Straparollus (Euomphalus) Gastropods from the Permian Fort Apache Limestone East of Payson

Updated  10/16/17

 This is the only planispiral gastropod to be had in any quantity in the Fort Apache Limestone. The size range of specimens is huge, ranging from pinhead size microscopic juveniles up to six inch monsters found impressed in the limestones. And to add as a bonus - two species are found here in this formation. Straparollus gastropods are unusual in that they have a nearly square cross section of their tubes, and are quite flat on the sides as well. While most Straparollus are rimmed with a linear continuous rib on the outer coils, Straparollus Kaibabensis is nearly unique in that it has nodes or tubercles along its coils instead. This makes it appear at first glance to be a nautiloid, however without any septa or the pear shape opening cephalopods have, they are simply huge gastropods. Winters found both types as well in his GSA Memoir 89 from outcrops all on the Fort Apache Indian reservation.

Our finds include many silicified specimens, most partials, and several limestone impressions as molds. Also, they can be very small indeed, the smallest members are best seen in the microscope at 30x magnification. This contrasts with the monstrous specimen we found back in 2006 that was over six inches in diameter!

Straparollus (Euomphalus) Kaibabensis - Quick Cam shots

 The outer 2 or 3 whorls is where the nodes develop in mature specimens. This partial outer arc shows them very well. The entire outside rim of the shell is wider as a result of these ornaments.

 Strongly low angle top lit, this shows the nodes well. Same specimen.

 Dorsal view of the same conch, which you can see the swelling of the width for every node present. This also gives it a very nautiloid like appearance.

 Inside view shows the double wall that is characteristic of Straparollus. This is another feature that differentiates it from nautiloids in the field.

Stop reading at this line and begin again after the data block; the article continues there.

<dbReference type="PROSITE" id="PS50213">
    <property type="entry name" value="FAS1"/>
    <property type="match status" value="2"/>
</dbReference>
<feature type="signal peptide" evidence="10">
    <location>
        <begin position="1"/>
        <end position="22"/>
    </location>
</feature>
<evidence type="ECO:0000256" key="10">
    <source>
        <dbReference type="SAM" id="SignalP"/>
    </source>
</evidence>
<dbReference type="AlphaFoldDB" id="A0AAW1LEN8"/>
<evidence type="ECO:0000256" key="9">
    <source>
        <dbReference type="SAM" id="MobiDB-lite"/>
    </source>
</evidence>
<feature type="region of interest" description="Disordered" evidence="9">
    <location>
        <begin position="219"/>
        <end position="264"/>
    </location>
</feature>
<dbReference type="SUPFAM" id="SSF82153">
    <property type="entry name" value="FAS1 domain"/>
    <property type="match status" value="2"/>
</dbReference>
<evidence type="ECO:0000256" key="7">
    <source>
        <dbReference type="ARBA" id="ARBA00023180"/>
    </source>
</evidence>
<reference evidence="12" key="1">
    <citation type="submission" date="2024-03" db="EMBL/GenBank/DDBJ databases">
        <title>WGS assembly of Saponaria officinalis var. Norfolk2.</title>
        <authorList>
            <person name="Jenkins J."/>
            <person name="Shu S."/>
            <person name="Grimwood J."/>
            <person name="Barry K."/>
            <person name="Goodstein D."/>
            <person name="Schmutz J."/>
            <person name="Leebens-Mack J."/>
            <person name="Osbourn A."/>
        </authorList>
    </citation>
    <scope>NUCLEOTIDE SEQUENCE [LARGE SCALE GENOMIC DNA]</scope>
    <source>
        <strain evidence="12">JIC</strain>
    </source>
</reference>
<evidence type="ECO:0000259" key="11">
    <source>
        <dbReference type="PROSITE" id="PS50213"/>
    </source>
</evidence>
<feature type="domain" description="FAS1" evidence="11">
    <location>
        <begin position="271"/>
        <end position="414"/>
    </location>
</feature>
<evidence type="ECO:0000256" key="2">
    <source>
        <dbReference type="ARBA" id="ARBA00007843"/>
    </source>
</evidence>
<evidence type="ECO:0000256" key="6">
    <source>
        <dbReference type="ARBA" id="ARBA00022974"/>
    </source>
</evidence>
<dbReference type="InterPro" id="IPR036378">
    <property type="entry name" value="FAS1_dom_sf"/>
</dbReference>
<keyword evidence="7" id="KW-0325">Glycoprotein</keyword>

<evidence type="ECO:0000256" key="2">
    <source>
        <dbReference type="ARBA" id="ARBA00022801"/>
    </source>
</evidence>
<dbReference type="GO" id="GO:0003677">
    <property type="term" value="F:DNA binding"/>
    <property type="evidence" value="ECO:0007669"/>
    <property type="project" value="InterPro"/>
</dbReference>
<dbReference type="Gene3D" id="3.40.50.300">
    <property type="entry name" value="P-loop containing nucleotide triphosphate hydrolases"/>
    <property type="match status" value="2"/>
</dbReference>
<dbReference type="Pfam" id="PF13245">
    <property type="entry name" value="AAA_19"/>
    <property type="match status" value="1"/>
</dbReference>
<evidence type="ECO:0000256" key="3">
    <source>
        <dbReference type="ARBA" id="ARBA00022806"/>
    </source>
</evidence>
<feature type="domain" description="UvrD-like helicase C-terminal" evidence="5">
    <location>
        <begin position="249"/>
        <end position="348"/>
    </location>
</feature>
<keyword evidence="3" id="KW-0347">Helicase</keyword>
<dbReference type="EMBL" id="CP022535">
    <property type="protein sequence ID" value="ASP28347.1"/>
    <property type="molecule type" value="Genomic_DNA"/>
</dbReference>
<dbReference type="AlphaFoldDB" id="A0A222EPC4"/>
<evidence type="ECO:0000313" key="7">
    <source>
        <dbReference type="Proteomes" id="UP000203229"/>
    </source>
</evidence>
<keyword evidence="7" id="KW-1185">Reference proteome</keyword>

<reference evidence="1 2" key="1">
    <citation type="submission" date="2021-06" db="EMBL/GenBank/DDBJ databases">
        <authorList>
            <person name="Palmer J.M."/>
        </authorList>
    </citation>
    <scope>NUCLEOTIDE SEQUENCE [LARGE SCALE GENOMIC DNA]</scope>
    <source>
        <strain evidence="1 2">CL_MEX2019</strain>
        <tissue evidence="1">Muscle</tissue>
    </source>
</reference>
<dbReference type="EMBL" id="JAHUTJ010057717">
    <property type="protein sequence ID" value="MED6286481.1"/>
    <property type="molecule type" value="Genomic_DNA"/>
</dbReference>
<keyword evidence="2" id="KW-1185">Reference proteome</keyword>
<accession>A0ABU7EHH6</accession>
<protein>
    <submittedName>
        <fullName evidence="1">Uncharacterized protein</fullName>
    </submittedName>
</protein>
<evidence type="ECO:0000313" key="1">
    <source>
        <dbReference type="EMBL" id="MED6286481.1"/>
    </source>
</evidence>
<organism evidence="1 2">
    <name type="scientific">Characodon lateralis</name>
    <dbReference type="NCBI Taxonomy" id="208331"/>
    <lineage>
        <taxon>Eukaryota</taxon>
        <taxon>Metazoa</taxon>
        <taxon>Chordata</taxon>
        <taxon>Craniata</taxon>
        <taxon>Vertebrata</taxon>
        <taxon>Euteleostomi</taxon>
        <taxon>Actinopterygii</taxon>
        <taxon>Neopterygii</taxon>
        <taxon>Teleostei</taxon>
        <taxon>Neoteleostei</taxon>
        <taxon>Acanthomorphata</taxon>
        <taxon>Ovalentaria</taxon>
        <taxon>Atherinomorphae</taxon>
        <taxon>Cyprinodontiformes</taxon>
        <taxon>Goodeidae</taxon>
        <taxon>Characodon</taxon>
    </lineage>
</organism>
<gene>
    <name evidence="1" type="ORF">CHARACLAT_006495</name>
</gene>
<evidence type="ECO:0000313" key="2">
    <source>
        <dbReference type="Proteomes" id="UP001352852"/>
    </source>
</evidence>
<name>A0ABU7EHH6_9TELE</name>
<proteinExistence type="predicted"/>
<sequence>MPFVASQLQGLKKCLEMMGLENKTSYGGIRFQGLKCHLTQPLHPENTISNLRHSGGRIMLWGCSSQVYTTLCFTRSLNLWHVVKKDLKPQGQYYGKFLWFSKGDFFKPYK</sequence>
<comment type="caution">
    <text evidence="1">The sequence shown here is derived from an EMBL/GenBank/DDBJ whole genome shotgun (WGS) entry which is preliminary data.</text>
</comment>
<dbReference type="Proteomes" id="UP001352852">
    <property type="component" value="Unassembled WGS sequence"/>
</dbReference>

On this one the outer whorls still easily shows the nodes in this low light shot. This specimen was left attached to the limestone on the lower right as to give it a handle to more easily position the specimen.

 Top view of same specimen, showing nodal swellings.

 Inside view - No septa to be found here! The wall thickness is amazing.

 Other side view same specimen.


Straparollus (Euomphalus) Kaibabensis - Digicam Shot

 This big fella was found back in 2006 on an expedition with some museum members on an exploratory hike. I hauled this one back in my back pack over 2 miles to the truck. Its preservation is poor, but you can easily see the nodes. A modeling clay cast was made of this one to show it as a positive cast below.

 Modeling clay cast of above to show positive relief. The nodes are easy to see and the curvature of the conch is evident. This took 4.5 pounds in clay to do...

 Another limestone impression of a smaller specimen. We practiced our clay molding on this one to test the technique. Talcum powder was used as a mold release, since the clay was white anyway. Worked really well!


Straparollus (Euomphalus) sp. - Microscope shots

 Juveniles all together at 7x. The one at the lower left shows the protoconch, and others already shows the linear ribbing of Straparollus sp. Note also in the juveniles, sometimes the coils don't touch. This is a defining character of Straparollus.

 A gorgeous miniature Straparollus! You can see the coils have gaps between them here as well. The ridges and nodes have not developed yet.

 This juvenile is starting to show the beginnings of the linear ribbing. It will grow very fast.

 This one was just nice to show the inner coils and protoconch well, and a section of the outer whorls forming the square profile with linear ribbing. It is still to early to tell if it will have nodes.

 A beautiful specimen already showing its linear ribbing. Its pretty big at this point, about 1 cm in size. Notice how the rib fades in height as it nears the center.

 Some non ornamented outer whorls of a regular Straparollus sp.


Straparollus (Euomphalus) sp. - Quick Cam Shots

 While a bit distorted from compression of overlying sediments, this complete specimen shows the linear ridges well and detail all the way into the protoconch. I left it in the limestone along with some beautiful cone shaped gastropods for a composite view of the sea bottom. It almost looks as if its sitting in the bottom muds.

 Closer view of above specimen. It would probably have fallen apart if I had continued to acid etch the limestone, so I stopped.

 Growth lines in one of the middle whorls, as an internal cast.

 The double shell structure of Straparollus is well seen here in this end on view which is the above specimen. This would have been to strengthen the huge conch as is grew to larger sizes.

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